III. The Dump and Hesitation
I’d heard that places like Chuck E. Cheese’s were very careful about policing the premises, not allowing adults without kids to be there. I assumed a video game arcade, where I was taking the Little Monster for a birthday party, would be the same.
Not so. The place was huge, with multiple entrances and upstairs/downstairs restaurant/bars. Bars, like, where drunk adults hang out.
The Little Monster and I circled through the blitzkrieg that was the gaming center, electronic victims biting the dust in massive explosions, gunfire, and car crashes all around us. LM was so amped up that he could have won the NASCAR without a car. He could have passed Tom Cruise scaling tall buildings. We finally found the birthday party tucked away in a quiet room next to the upstairs bar, which, unlike the downstairs bar, was empty. This could be interpreted as a positive sign for humanity, or maybe it’s just that daytime drinkers know better than to navigate stairs.
The Little Monster zoomed to the far end of the big table to sit next to the birthday boy and that was it, I’d donned the Cloak of Invisibility. Oh my Lord, that child wasn’t happy; he was ecstatic.
The birthday boy’s parents clearly had their acts together despite their folly in agreeing to watch my sugared- and carbed-up child for two hours. They’d brought along a sister/brother-in-law couple to help corral and subdue the ten boys (I wonder what past transgression of theirs had led to a payback like this?). They explained to me their supervision plan once the boys inhaled their pizza, soda, and cake and the hellions were let loose to practice the electronic arts of war and destruction. As the dad explained the plan to me and we exchanged phone numbers and all of the Little Monster’s vitals should he be misplaced, including his doctor and dental records, and I considered requesting a criminal background check for the four supervising parents, eight other parents came and went, barely dipping their big toes into the room before giving a perfunctory air kiss and wave and then sprinting back outside. It was hard to tell over the explosions and implosions, but I think they were all humming Aretha Franklin. Freedom. FREEDOM. FREEDOM!
I backed slowly out of the room and then hung out in the doorway for awhile. Then I made it as far as the bar. Which is where I could just park my fanny for the next two hours. I could sit there in the deserted bar and keep an eye on things. It was just past noon, after all, and I wasn’t driving. But that would be pathetic, drinking alone in a dark bar in the middle of Armageddon; I’d wind up embarrassed since I’d keep diving under the table when I heard the screech of bombs. My Duck and Cover would become more and more likely the farther I got into each martini. It was sunny outside, a week before Christmas, with the jingle of bells and the crush of rampant materialism, and I was briefly liberated! I’d been waiting for respite like this! I could relax! But instead of a Dump and Run, I was totally In The Dumps.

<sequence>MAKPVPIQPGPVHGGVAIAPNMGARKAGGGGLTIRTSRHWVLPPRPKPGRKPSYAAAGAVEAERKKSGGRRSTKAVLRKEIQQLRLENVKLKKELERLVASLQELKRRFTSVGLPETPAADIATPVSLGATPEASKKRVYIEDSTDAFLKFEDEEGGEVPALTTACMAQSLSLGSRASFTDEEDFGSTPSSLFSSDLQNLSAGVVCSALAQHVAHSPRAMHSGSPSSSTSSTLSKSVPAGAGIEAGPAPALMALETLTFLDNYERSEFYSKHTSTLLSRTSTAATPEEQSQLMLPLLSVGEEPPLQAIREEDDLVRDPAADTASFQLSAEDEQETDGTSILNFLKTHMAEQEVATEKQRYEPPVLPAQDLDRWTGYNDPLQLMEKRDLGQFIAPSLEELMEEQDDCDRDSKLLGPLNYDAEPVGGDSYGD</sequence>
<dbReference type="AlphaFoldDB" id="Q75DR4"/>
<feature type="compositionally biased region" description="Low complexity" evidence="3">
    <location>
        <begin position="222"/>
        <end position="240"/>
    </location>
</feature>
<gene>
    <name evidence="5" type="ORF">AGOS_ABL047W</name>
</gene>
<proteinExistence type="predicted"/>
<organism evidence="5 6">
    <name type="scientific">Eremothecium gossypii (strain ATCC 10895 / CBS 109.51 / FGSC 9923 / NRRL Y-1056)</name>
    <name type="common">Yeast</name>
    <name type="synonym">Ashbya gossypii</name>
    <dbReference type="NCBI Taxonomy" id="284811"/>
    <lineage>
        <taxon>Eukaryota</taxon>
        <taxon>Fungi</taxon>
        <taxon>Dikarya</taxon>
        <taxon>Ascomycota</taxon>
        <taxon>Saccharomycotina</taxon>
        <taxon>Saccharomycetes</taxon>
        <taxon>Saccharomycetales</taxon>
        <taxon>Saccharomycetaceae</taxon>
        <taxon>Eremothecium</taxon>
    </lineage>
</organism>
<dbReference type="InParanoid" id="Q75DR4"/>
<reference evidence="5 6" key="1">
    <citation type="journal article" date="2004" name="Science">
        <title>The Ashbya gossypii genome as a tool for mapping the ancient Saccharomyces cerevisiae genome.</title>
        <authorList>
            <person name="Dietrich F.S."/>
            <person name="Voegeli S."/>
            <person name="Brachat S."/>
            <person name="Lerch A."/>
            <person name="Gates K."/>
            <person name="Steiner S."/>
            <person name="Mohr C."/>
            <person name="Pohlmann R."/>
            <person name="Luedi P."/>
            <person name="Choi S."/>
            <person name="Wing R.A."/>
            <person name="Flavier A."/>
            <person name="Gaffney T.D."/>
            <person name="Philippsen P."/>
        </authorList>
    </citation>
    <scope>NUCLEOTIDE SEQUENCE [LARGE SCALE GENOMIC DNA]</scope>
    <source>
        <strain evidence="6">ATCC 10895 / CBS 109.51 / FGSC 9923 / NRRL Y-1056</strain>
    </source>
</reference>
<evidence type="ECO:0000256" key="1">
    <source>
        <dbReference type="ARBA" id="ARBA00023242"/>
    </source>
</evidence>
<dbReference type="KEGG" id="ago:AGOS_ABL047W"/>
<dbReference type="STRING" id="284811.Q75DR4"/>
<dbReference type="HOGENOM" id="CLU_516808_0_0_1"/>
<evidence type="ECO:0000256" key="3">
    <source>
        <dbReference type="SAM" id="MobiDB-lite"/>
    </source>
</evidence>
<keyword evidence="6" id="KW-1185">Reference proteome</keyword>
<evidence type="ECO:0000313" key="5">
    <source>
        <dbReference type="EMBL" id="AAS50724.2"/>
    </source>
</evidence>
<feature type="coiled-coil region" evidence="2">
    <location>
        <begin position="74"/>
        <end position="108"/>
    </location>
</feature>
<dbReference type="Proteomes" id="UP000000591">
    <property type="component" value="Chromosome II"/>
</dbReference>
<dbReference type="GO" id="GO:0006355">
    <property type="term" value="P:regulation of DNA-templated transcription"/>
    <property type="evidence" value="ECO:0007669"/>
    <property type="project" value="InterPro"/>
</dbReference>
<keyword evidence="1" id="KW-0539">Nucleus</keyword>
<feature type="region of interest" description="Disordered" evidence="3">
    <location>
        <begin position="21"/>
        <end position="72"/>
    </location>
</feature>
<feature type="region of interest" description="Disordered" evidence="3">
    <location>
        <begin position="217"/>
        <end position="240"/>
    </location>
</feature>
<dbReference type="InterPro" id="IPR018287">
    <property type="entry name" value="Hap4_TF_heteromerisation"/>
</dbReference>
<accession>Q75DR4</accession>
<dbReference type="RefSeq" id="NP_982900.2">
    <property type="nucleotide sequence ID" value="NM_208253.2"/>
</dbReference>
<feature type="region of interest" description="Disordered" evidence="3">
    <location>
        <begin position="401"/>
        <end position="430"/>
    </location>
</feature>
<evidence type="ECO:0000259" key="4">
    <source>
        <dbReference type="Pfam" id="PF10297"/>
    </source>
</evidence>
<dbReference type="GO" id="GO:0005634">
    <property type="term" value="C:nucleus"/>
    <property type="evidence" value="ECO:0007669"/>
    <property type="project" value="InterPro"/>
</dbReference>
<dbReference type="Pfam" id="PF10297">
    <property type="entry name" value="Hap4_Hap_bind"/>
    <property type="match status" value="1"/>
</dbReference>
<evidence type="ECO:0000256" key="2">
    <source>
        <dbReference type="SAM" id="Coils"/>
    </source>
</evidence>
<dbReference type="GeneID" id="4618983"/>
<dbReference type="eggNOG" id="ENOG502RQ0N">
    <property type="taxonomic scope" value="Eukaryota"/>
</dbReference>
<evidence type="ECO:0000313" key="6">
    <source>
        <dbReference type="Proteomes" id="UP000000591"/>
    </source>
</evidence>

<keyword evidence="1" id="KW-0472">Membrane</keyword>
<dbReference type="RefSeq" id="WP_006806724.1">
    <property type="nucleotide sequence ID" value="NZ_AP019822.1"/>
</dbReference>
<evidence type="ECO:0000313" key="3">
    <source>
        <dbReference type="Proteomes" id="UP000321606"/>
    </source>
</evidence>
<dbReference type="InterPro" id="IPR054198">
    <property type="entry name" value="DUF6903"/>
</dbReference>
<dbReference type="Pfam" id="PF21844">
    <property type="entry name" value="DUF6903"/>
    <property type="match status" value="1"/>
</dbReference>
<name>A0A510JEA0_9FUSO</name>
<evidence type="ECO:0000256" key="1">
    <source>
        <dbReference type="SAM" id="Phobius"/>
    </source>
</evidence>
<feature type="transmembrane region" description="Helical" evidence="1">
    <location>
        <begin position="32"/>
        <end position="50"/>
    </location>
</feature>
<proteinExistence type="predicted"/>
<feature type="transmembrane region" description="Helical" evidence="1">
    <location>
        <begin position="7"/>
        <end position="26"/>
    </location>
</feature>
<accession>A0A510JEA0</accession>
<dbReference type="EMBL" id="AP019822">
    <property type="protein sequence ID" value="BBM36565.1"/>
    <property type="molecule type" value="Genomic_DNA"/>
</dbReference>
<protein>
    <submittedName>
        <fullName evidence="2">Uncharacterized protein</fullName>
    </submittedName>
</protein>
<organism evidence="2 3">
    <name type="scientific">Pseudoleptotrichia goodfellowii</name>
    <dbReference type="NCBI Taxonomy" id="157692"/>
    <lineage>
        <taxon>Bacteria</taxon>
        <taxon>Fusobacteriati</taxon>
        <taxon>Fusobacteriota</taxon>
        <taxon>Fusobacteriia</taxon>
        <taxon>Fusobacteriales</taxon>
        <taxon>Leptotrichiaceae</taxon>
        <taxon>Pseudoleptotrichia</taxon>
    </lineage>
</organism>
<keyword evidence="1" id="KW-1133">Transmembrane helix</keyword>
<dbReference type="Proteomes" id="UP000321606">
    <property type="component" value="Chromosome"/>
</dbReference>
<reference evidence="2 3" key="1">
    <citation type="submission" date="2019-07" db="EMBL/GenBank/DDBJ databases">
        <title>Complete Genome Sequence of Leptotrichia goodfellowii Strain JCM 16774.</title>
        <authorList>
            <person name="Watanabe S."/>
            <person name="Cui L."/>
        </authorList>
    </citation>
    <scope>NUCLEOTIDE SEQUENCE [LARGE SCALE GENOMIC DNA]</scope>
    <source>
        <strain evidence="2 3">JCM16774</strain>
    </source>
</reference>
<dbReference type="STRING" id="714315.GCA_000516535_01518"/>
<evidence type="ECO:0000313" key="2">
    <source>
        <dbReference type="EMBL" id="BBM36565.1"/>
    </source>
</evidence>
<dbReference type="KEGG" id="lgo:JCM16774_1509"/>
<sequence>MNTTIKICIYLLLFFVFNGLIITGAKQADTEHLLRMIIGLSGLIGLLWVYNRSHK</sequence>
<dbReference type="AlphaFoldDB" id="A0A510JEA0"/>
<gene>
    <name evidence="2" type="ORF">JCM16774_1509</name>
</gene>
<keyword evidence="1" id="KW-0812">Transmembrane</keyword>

Wait, hang on, hold the plane, stop the presses, rein in your horses! I only just got my son! He wouldn’t even be legally my child for another two weeks! I waited a long time for him, and you’re asking me to let go, already? The Man I Married and I had spent every waking moment of the last three years trying to turn this kid’s life around, trying to keep him safe, and now I’m supposed to just leave him? I’m supposed to trust other adults when all of the adults in his past failed him?
I made it out the door, staggering into the blinding light, then turned around. Then turned back around, walked half a block, then turned around again. I wasn’t doing the Dump and Run, I was doing the Hokey Pokey.
I was scared. What if something happened, and here I was gallivanting amidst the loaded charge cards? I should just go back, bite the bullet, and endure the bombs and guns. Parenting was all about sacrifice, right?
No, no I shouldn’t. He needed this chance to prove he could be trusted. I should treat him like a normal kid, whatever that meant. I should be a normal adult and spend the next two hours stimulating the economy.
I looked like what my car looked like when I was learning to drive a stick. I’d lurch forward for a bit, then stall out and stand there, screwing up the traffic flow, then I’d lurch forward unexpectedly again.
WTF, I decided. I’m going to do this. I’m going to let go. I spurted forward.
I could always go check on him from time to time. I could show up early. I think I can, I think I can, I know I can, I know I can. I merged into the masses.
The Erotica Writer’s Husband and Other Stories by Jennifer D. Munro
Kindle Edition $1.49 at Amazon.com
Twelve humorous stories about sex and the sexes. These sensual yet comic stories offer a fresh take on literary erotic fiction, as if Anaïs Nin and Erma Bombeck met at the library to spin tales of laughter and the libido. Collected from the pages of Best American Erotica, Mammoth Book of Best New Erotica, Best Women’s Erotica, Best of Literary Mama, Clean Sheets, Zyzzyva, and others.